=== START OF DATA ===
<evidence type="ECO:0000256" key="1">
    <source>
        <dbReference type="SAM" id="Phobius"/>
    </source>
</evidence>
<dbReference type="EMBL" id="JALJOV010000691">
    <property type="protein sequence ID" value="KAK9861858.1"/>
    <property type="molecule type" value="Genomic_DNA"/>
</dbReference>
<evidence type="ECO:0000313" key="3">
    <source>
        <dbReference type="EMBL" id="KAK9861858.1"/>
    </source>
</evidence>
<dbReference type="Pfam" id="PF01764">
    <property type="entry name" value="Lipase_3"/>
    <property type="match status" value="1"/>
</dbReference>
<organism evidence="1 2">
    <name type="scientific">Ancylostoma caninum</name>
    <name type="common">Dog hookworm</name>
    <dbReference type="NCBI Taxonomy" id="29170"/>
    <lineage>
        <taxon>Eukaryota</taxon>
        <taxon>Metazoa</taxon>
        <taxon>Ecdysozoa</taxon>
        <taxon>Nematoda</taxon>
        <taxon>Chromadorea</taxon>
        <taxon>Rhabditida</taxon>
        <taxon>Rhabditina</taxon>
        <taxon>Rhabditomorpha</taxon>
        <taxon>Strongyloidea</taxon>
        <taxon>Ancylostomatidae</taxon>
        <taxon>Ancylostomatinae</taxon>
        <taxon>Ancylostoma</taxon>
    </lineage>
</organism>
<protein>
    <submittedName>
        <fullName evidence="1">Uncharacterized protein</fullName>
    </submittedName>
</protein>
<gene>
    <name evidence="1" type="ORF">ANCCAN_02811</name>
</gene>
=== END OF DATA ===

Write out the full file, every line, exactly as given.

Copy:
<evidence type="ECO:0000256" key="1">
    <source>
        <dbReference type="SAM" id="Phobius"/>
    </source>
</evidence>
<dbReference type="EMBL" id="JALJOV010000691">
    <property type="protein sequence ID" value="KAK9861858.1"/>
    <property type="molecule type" value="Genomic_DNA"/>
</dbReference>
<evidence type="ECO:0000313" key="3">
    <source>
        <dbReference type="EMBL" id="KAK9861858.1"/>
    </source>
</evidence>
<dbReference type="Pfam" id="PF01764">
    <property type="entry name" value="Lipase_3"/>
    <property type="match status" value="1"/>
</dbReference>
<organism evidence="1 2">
    <name type="scientific">Ancylostoma caninum</name>
    <name type="common">Dog hookworm</name>
    <dbReference type="NCBI Taxonomy" id="29170"/>
    <lineage>
        <taxon>Eukaryota</taxon>
        <taxon>Metazoa</taxon>
        <taxon>Ecdysozoa</taxon>
        <taxon>Nematoda</taxon>
        <taxon>Chromadorea</taxon>
        <taxon>Rhabditida</taxon>
        <taxon>Rhabditina</taxon>
        <taxon>Rhabditomorpha</taxon>
        <taxon>Strongyloidea</taxon>
        <taxon>Ancylostomatidae</taxon>
        <taxon>Ancylostomatinae</taxon>
        <taxon>Ancylostoma</taxon>
    </lineage>
</organism>
<protein>
    <submittedName>
        <fullName evidence="1">Uncharacterized protein</fullName>
    </submittedName>
</protein>
<gene>
    <name evidence="1" type="ORF">ANCCAN_02811</name>
</gene>